Si está producido por un estímulo externo, lo mejor es eliminar el cambio que ha sido motivo del estrés (en la medida de lo posible) y tratar de mejorar el bienestar físico de su gato: atender bien a sus necesidades físicas (cortarle las garras, eliminar las pulgas, asegurarse de que no tenga hambre o sed), eliminar ruidos fuertes y gritos y dejarle espacio para moverse. Si el cambio no puede eliminarse, entonces hay que ayudar al gato a adaptarse a él, ya sea demostrándole que no va a quedarse sin comida, cariño o lugar donde dormir, proporcionándole un nuevo lugar donde moverse…

Hay que tener en cuenta que hay ocasiones donde el estrés del gato puede permanecer aunque el estímulo haya desaparecido. En ese caso se debe ayudar al gato a adaptarse a su estrés, proporcionarle un poste para arañar, asegurarse de que tenga lugares para esconderse, no obligarle a salir si no quiere, etc…

De todas formas, querer a su gato es fundamental, y si está pendiente puede prevenir su estrés antes de que ocurra y evitar un daño mayor. ¡Mejor prevenir que curar!

El carácter de tu gato

A medida que el felino crece, es fácil notar cuál será su carácter definitivo. Ningún gato es igual a otro, hay unos que gustan de ser independientes y pasar la mayor parte del tiempo solos, mientras que otros buscan ser la principal compañía de sus amigos humanos. Algunos son más afectuosos, más tímidos, ariscos, etc., y sus reacciones y estados de ánimo pueden ser predecibles cuando han pasado algún tiempo viviendo en el hogar.

Es por eso que los cambios bruscos en el carácter habitual del gato provocan desconcierto en los humanos, y muchas veces resulta difícil saber qué motiva esta transformación. Debido a esto es necesario estar atento a posibles señales, como son: maullidos constantes y sin razón aparente, agresividad, falta de apetito, actitud melancólica, nerviosismo, evitar el contacto, marcaje con orina, entre otros.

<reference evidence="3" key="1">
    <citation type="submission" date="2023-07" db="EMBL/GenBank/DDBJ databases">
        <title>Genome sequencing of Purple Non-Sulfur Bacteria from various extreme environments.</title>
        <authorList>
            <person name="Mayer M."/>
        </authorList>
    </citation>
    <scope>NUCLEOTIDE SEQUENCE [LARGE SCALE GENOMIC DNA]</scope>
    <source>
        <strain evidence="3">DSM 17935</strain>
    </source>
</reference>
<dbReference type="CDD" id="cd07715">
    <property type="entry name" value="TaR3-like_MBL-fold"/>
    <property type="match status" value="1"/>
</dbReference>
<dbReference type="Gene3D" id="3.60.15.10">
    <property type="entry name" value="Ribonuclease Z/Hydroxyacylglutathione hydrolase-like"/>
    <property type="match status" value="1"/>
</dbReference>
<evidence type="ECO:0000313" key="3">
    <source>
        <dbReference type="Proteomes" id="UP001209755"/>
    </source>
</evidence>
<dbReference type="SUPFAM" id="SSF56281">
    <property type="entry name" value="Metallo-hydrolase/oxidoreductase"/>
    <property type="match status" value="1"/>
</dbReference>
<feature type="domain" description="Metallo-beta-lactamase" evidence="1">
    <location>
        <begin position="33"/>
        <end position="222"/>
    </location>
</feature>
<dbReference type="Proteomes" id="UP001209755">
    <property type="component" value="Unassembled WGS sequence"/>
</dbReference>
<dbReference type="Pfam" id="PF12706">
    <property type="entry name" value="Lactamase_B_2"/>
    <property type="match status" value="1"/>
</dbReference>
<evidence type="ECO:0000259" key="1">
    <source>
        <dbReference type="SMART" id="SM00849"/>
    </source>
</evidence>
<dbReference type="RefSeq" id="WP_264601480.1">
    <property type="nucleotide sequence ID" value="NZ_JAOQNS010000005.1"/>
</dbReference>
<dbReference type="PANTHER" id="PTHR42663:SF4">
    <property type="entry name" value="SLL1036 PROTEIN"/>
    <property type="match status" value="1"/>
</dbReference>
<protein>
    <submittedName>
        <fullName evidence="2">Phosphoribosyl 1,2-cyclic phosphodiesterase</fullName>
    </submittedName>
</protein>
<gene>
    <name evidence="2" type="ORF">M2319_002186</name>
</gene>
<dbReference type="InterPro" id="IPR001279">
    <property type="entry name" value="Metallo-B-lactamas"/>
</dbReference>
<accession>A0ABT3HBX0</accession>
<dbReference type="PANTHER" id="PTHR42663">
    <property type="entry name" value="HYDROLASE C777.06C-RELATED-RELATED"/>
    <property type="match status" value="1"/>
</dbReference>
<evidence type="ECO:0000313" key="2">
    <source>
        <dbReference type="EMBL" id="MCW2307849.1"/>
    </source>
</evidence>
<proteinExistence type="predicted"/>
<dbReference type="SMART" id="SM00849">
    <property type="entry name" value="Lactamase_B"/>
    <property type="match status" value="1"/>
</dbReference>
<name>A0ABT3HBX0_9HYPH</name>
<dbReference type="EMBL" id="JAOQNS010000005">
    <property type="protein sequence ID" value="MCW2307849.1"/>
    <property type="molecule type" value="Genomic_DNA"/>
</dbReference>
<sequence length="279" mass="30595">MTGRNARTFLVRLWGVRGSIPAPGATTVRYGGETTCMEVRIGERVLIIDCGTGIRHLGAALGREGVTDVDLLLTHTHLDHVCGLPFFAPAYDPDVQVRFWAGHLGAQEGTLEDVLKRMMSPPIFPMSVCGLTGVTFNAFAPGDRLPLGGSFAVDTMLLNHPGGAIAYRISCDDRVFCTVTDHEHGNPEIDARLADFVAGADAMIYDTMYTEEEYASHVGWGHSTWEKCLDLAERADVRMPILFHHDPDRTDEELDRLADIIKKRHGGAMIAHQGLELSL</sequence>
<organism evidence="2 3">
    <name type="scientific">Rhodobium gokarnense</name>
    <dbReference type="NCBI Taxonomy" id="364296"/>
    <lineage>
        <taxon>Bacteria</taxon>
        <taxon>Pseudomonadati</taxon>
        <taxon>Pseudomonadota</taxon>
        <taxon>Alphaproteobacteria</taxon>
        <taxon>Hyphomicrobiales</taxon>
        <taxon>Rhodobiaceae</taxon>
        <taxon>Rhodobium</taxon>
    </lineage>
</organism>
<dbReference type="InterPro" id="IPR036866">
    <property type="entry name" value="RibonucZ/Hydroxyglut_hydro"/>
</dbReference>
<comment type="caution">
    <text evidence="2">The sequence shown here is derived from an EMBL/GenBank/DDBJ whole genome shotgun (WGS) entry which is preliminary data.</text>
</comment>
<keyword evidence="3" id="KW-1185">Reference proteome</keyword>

Los anteriores son solo algunos de los signos que pueden indicar un cambio de carácter en tu gato, acompañado de un estado de ánimo diferente al que usualmente tiene. Diversas son las razones que desencadenan este comportamiento nuevo, por lo que es conveniente conocerlas para saber cómo enfrentarlas.

Época de celo

El celo es una etapa en la vida de tu gato, sea macho o hembra, que desencadena un drástico cambio de carácter. Si eres nuevo en esto de tener un gato como compañero, seguramente te tomará por sorpresa.

Un macho en celo rocía con su orina todo lo que encuentra para alejar a posibles competidores y marcar su territorio. Además, tiene más deseos de salir de casa y se vuelve agresivo con otros felinos. La hembra, por otra parte, emite fuertes maullidos para atraer a posibles parejas de apareamiento, acompañando esto con expulsiones de orina en distintos sitios del hogar y una actitud mucho más afectuosa no solo con su humano, sino con todo lo que se encuentra a su paso.

Si no quieres que tu gato corra el riesgo de sufrir un accidente por salir en busca de hembras ni que tu gata tenga una camada, te recomendamos tenerlos dentro de casa mientras pasa el celo y asesorarte con tu veterinario sobre el mejor momento para realizar la esterilización.

Ha cambiado el carácter de tu gato tras la castración

El proceso de castración de los felinos implica que las hormonas relacionadas con el celo no serán secretadas nuevamente, por lo cual es muy posible que observes una transformación en el temperamento de tu gato, que en la mayoría de los casos resulta positiva.